We all want health, happiness and harmony. That’s the aim of sustainability – and that’s the message we need to sell – the gain, in efficiency, in health, in productivity and in resilience, is so much more attractive than the pain.

Ric Navarro and Cecille Weldon, together with CBRE’s Jenine Cranston, will explore how to sell the sustainability message at Green Building Day on 19 May in Sydney and 21 May in Melbourne.

Romilly Madew is chief executive of the GBCA.

Comments

2 Responses to “Selling the sustainability message”

  • Thanks for your comment. We are currently working closely with 47 local governments across Australia to ensure their buildings (both old and new) are sustainable, not simply to minimise carbon emissions – although this is important – but also to demonstrate financial responsibility and to leave a lasting legacy for generations to come.

    Brisbane City Council undertook a large restoration project of one of the city’s most iconic and oldest buildings ‘Brisbane City Hall’ from 2010-13. Council achieved a 4 Star Green Star – Public Building Design v2 rating for this heritage-listed building, demonstrating that when done right, heritage and ESD can work simultaneously. Energy improvements include: re-wiring heritage light fittings and replacing with low energy bulbs, using occupancy sensors and installing an energy efficient air-conditioning system.

    Although not quite as old, Wollongong City Council’s Administration Building is proof that older buildings can be green buildings. First occupied in 1987, the building is the first in Australia to achieve a 5 Star Green Star – Performance rating. As Wollongong Council’s Lord Mayor Gordon Bradbury OAM says, Council has “demonstrated to the local industry and to the community that you can gain a 5 Star Green Star rating with an ageing building if you use the right methods and programs.”

    And the City of Gosnells has two Green Star ratings, including for the redevelopment of its civic centre. Project Manager Paul McAllister says that “we have a commitment to fiscal responsibility for our rate payers. That’s why we decided to build green.”

    We are keen to work with all local governments to encourage, recognise and reward good ESD outcomes within their communities to leave a lasting legacy for generations to come.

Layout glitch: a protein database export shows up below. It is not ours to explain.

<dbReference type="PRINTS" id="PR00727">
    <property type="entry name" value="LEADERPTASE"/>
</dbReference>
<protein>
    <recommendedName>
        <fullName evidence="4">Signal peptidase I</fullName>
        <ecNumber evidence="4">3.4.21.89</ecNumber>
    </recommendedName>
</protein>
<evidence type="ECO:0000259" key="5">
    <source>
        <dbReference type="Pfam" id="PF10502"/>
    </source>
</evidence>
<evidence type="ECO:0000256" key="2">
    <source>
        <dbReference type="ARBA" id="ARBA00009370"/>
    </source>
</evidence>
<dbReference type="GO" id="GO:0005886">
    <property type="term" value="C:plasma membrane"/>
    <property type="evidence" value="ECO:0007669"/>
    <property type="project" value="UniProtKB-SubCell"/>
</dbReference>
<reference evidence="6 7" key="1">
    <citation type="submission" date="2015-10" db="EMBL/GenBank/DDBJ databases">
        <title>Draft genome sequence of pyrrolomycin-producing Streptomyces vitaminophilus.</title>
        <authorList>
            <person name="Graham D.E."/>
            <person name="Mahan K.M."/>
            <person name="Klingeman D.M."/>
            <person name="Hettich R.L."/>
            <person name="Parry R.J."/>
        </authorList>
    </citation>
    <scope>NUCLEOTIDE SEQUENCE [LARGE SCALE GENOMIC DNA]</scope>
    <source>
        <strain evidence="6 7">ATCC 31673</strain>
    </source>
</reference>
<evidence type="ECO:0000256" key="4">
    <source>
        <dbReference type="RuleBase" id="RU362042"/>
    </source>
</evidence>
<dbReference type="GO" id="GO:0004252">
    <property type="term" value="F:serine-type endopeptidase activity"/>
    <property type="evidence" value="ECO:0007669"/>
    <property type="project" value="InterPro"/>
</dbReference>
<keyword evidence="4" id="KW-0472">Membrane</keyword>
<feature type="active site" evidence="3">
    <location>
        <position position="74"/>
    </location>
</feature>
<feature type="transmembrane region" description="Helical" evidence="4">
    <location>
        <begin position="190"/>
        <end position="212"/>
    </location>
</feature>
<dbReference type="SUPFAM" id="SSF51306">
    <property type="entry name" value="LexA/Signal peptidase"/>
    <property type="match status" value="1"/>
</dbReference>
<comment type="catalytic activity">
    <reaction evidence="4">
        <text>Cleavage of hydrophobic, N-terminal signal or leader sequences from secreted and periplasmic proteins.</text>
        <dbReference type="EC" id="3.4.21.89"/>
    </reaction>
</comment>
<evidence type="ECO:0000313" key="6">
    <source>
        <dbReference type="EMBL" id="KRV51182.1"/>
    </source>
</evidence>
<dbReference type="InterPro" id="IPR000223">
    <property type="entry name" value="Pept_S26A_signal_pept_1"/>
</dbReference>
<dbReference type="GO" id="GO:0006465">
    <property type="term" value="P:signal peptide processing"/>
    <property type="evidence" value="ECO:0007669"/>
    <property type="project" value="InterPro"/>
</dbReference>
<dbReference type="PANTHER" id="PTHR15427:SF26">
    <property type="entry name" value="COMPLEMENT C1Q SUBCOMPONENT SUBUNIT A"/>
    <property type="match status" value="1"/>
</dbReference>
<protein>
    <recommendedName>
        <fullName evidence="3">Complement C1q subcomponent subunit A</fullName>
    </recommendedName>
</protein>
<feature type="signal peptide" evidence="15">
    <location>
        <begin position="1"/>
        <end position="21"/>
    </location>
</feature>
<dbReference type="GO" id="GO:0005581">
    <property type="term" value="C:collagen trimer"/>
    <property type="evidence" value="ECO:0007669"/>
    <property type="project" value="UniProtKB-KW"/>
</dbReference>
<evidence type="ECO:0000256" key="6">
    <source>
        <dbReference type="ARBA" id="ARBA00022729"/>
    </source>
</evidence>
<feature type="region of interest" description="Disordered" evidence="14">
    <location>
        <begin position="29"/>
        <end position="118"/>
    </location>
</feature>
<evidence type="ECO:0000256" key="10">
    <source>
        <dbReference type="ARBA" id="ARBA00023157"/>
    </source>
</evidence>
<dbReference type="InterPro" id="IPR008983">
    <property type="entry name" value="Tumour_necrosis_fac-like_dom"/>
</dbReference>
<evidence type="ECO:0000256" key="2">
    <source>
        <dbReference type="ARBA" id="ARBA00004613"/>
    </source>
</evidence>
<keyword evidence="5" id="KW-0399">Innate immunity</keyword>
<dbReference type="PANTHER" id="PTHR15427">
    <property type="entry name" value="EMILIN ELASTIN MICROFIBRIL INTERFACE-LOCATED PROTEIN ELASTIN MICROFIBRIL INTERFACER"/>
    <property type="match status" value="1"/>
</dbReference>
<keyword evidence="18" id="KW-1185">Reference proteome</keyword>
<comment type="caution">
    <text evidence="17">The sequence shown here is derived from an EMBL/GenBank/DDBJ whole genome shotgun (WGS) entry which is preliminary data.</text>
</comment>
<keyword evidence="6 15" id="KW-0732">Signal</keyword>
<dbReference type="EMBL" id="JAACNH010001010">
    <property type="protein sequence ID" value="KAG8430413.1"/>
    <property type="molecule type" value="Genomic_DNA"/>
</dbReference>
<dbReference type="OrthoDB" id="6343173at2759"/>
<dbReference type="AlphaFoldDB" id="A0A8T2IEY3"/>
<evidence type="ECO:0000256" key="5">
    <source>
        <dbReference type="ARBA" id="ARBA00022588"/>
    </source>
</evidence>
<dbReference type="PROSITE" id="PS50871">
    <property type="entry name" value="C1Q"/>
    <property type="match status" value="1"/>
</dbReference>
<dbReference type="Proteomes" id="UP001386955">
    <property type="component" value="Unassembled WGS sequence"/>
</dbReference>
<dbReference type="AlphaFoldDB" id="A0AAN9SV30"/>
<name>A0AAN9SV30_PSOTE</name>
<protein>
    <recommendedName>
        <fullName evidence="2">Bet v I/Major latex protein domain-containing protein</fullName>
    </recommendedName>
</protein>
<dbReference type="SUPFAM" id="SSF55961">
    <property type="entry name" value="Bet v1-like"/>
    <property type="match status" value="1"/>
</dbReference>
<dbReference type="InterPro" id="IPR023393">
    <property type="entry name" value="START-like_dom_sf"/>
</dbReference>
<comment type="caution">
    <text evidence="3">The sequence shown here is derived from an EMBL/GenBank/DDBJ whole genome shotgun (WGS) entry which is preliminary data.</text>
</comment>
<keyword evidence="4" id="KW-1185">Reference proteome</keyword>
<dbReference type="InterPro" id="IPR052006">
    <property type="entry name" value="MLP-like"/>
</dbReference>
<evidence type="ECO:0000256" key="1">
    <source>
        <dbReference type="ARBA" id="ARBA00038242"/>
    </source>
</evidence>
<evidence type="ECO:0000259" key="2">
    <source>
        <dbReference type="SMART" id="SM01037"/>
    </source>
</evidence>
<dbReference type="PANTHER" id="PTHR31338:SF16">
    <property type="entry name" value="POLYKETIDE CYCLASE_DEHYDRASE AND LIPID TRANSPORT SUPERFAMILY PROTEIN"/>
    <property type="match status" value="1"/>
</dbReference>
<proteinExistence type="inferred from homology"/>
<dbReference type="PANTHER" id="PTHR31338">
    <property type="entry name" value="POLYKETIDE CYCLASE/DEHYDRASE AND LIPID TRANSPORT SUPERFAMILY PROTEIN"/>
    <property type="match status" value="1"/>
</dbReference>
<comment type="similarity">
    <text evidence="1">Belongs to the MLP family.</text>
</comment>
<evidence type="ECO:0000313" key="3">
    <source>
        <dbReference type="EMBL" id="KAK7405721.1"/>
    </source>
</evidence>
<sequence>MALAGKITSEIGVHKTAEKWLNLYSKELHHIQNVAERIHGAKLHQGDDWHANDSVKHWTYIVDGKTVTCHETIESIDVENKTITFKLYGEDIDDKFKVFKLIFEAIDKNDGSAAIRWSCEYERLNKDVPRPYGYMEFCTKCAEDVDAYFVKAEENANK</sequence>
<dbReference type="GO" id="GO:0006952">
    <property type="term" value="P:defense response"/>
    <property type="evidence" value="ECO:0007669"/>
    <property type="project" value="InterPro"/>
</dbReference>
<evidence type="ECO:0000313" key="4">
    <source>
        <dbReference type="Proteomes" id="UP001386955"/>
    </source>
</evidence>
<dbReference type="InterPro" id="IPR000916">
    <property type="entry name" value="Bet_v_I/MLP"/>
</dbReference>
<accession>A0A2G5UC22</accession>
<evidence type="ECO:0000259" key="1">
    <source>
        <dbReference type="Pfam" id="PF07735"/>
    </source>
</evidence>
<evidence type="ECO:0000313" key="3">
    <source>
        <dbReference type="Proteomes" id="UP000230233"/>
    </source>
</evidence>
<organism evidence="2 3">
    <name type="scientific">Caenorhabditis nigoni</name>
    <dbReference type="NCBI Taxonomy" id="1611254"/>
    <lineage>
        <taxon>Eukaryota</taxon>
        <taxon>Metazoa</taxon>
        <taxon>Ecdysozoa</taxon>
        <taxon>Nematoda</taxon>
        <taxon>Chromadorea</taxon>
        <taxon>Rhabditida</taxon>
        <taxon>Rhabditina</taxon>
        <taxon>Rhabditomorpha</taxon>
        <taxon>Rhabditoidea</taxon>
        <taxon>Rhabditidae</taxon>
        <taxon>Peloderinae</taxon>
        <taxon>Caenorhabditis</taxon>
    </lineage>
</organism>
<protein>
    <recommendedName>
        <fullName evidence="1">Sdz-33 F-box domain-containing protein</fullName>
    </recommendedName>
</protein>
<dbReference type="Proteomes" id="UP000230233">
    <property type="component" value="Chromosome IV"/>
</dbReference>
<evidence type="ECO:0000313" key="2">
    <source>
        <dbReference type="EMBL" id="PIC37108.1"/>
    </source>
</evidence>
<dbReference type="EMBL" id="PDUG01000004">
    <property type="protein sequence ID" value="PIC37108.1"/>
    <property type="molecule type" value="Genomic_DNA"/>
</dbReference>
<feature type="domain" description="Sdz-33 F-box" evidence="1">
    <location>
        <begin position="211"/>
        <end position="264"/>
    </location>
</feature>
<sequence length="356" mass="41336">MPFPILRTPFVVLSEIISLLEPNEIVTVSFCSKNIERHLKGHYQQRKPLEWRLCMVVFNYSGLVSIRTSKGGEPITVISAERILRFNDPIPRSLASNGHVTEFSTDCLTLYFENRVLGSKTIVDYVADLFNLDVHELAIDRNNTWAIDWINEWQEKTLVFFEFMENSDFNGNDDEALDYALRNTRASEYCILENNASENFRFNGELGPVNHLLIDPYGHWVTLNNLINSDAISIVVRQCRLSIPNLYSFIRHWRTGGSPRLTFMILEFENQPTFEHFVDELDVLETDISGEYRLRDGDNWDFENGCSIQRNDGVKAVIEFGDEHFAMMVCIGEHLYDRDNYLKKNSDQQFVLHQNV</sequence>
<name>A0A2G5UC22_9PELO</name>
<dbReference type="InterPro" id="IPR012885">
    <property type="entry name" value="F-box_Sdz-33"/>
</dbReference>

• Debra Barker says:

    Hi,
    Just to let you know I found this article to be very relevant.
    It’s also a problem I believe with Local Councils with DCP’s full of large sections proclaiming all these Sustainable measures that should be incorporated in new building design but when these things are included I am told by the Planner in charge that :
    “Heritage trumps ESD” – just like that!
    Why is this so? Especially in areas where there are no heritage buildings and the streetscape heritage is of very poor quality anyway ?
    Also the Sustainable Design fits in with the existing heritage proportions and has no adverse effects on neighbours but still I have been given directives to re-produce a new building that looks like a copy of something from the Victorian Era with no ESD qualities what so ever.
    Surely Sustainability should be given more importance then it is by the experience I have had so far with Leichhardt Council .
    It’s all about “saying we are green ” but not in anyway encouraging Sustainabilty – it’s such a shame especially now when Sydney is one of the world’s worst carbon producing cities.
    Also the Sustainable Design went before a special Design Review Panel but was rejected.
    The Design Review Panel consisted solely of Land & Envionment Court judges and Planners and one specialist Heritage Architect – there was no Sustainable Design representation what so ever.
    I would like to bring this to the attention of more people that Sustainabilty in the Local Govenment Area (our grass roots) is given absolutely no credence what so ever by my experience .
    Kind regards
    Debra